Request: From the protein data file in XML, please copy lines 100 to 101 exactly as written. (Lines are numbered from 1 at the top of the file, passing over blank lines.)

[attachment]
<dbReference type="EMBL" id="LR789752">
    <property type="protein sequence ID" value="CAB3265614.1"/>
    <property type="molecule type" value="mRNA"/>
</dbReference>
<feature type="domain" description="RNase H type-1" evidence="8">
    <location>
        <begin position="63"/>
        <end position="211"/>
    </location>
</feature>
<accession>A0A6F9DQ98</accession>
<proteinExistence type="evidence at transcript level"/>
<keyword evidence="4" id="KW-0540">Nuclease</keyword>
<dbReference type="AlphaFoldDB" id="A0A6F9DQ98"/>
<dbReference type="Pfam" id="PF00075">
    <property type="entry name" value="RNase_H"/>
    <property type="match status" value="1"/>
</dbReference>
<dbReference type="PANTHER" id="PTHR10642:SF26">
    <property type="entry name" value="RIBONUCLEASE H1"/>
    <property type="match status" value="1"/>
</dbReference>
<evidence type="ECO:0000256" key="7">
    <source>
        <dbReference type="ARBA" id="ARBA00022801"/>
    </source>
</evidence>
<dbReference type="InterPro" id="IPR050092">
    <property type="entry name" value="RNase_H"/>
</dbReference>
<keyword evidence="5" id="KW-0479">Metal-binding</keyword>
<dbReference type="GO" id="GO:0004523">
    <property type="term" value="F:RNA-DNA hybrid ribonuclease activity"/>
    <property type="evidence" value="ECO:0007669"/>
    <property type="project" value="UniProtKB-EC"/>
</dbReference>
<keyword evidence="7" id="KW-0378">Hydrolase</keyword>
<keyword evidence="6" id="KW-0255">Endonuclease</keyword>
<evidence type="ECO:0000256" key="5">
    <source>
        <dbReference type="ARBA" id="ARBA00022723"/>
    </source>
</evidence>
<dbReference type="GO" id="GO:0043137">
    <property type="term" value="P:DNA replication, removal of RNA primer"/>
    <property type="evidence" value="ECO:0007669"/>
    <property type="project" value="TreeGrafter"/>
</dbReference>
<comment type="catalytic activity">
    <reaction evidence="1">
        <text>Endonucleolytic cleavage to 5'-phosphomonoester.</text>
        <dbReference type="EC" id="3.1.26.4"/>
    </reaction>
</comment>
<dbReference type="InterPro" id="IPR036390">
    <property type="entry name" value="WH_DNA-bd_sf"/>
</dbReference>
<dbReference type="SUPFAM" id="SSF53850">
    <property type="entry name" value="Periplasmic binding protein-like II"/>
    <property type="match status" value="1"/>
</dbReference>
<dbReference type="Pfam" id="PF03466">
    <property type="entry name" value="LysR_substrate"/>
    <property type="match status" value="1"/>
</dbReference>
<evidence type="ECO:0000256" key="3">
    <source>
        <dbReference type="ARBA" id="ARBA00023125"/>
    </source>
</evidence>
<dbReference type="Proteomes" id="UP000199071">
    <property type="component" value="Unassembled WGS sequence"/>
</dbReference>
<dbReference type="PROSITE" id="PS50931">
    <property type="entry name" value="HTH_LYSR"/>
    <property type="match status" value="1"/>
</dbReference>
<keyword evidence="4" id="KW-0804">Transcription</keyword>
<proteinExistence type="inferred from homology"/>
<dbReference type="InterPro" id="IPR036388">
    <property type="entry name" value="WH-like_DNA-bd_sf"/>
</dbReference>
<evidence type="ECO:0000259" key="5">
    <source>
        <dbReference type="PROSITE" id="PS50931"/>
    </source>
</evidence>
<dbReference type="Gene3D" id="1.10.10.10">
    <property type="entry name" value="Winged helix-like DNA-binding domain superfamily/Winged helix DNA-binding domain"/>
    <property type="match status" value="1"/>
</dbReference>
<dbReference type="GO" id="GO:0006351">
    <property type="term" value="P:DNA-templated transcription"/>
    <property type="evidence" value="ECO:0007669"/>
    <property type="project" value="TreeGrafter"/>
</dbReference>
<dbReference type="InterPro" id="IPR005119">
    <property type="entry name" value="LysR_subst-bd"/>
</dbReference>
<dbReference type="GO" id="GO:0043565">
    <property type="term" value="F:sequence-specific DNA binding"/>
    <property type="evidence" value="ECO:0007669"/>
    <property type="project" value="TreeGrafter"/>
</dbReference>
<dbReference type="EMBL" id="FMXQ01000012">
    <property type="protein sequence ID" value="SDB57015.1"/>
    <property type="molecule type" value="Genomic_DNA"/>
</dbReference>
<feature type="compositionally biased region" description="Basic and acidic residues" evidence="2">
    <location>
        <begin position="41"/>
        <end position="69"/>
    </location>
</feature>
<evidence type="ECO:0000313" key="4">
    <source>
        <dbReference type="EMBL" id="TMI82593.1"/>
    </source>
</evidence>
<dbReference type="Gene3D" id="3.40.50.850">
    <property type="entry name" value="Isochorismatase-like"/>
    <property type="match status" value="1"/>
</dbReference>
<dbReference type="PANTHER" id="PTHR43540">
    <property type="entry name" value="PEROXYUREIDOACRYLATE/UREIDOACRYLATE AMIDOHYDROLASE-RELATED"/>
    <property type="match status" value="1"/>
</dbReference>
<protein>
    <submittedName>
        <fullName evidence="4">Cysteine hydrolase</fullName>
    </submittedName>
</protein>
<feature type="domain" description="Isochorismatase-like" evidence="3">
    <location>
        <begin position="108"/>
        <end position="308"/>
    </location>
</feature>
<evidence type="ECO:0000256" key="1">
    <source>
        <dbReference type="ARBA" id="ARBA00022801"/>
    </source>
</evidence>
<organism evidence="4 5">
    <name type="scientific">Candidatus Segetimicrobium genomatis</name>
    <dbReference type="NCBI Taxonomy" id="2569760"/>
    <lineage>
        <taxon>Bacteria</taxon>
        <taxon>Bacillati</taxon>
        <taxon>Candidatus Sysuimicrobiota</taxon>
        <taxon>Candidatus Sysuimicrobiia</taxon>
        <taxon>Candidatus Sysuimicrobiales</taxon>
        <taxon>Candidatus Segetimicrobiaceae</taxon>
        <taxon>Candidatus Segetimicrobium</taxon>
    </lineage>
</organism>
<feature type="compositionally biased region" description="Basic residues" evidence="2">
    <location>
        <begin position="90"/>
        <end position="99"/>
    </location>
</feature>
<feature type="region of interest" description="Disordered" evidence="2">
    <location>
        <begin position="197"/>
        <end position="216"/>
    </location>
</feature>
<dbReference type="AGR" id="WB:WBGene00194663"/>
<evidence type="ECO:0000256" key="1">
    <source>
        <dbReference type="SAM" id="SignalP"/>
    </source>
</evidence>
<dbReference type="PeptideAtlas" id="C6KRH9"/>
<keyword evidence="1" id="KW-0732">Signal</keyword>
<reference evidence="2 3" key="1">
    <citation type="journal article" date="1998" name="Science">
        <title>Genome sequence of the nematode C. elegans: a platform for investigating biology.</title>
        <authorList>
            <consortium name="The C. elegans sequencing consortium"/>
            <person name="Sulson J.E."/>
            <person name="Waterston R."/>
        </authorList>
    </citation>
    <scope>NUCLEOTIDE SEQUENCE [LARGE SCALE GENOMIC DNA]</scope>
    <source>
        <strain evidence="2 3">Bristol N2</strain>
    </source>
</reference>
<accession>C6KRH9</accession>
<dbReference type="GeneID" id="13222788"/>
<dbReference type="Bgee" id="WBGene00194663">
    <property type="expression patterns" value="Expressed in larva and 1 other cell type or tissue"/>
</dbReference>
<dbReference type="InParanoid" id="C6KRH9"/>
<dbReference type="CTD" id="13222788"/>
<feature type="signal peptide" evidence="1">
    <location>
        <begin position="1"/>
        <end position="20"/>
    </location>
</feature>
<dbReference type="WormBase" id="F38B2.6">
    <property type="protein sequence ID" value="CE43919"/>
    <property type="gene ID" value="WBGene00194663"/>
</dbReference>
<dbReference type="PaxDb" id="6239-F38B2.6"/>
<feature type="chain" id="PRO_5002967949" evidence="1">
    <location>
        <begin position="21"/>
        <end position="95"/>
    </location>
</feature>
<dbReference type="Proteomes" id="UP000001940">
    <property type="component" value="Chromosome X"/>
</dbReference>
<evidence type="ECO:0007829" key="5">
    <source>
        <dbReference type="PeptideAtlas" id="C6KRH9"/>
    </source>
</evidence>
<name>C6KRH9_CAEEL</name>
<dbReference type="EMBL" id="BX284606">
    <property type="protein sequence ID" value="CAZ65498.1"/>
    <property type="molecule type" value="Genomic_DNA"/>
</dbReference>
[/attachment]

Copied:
<dbReference type="GO" id="GO:0043565">
    <property type="term" value="F:sequence-specific DNA binding"/>